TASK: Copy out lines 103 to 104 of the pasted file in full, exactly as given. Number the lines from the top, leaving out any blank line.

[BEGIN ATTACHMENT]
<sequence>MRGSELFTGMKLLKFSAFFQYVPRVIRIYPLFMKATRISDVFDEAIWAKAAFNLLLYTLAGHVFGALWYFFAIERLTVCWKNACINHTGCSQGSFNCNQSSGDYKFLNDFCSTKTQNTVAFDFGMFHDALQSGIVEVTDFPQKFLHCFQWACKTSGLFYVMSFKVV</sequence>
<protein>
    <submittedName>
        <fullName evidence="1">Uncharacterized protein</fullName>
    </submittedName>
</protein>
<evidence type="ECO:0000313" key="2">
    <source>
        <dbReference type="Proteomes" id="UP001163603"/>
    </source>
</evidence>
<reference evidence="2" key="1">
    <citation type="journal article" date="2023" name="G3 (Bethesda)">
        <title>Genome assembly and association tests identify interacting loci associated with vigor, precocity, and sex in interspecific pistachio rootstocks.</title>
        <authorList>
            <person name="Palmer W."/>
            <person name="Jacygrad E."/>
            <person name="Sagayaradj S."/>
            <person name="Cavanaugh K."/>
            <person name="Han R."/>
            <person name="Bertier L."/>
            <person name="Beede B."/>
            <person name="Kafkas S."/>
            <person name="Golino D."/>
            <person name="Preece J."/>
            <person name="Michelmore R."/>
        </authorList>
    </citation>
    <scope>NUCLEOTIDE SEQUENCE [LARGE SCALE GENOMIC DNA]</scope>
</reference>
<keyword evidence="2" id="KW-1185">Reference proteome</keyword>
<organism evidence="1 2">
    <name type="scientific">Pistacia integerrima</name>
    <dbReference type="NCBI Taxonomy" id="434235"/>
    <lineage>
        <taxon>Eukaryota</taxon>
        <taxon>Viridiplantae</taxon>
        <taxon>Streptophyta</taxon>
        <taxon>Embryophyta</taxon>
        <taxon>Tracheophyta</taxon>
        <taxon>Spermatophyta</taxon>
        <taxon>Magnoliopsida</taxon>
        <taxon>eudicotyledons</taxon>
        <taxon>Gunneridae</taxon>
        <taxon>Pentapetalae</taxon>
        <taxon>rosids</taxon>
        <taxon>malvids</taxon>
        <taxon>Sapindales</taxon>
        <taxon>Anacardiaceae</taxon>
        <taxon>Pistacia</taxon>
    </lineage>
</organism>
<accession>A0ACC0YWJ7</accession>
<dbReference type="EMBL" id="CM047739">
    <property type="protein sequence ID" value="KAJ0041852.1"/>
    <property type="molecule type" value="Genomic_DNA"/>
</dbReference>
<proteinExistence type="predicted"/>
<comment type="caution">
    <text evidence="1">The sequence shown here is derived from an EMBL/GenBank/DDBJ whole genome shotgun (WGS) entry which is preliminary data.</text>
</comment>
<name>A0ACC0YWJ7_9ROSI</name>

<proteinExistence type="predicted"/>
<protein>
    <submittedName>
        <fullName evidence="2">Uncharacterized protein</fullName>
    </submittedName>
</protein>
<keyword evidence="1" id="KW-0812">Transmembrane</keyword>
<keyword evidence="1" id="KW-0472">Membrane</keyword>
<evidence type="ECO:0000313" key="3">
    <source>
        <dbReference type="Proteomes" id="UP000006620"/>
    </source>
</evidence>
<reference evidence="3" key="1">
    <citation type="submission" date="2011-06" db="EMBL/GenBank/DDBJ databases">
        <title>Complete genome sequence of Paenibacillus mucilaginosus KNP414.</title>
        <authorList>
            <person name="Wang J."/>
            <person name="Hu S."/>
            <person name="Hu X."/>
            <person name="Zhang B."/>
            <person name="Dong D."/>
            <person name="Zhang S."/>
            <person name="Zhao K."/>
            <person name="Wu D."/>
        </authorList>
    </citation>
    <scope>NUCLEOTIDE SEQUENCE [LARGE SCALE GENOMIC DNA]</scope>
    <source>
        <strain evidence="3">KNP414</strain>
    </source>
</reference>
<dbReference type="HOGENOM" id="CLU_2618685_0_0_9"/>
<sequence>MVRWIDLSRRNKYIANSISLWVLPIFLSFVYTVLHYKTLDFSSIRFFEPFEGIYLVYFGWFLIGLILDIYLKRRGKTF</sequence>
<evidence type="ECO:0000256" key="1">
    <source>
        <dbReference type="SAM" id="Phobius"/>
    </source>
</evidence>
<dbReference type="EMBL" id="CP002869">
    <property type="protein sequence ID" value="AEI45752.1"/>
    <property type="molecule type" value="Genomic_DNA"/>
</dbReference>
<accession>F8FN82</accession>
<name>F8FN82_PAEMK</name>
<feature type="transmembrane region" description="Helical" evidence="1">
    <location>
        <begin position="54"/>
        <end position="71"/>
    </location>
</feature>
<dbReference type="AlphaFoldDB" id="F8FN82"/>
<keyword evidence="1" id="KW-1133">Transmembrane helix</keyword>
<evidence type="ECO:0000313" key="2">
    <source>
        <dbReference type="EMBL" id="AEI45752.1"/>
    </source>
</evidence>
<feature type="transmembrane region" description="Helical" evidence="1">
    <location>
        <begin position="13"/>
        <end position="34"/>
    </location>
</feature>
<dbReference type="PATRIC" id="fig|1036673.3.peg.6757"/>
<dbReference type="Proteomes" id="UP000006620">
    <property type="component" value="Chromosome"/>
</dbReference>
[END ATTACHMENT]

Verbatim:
    <property type="protein sequence ID" value="AEI45752.1"/>
    <property type="molecule type" value="Genomic_DNA"/>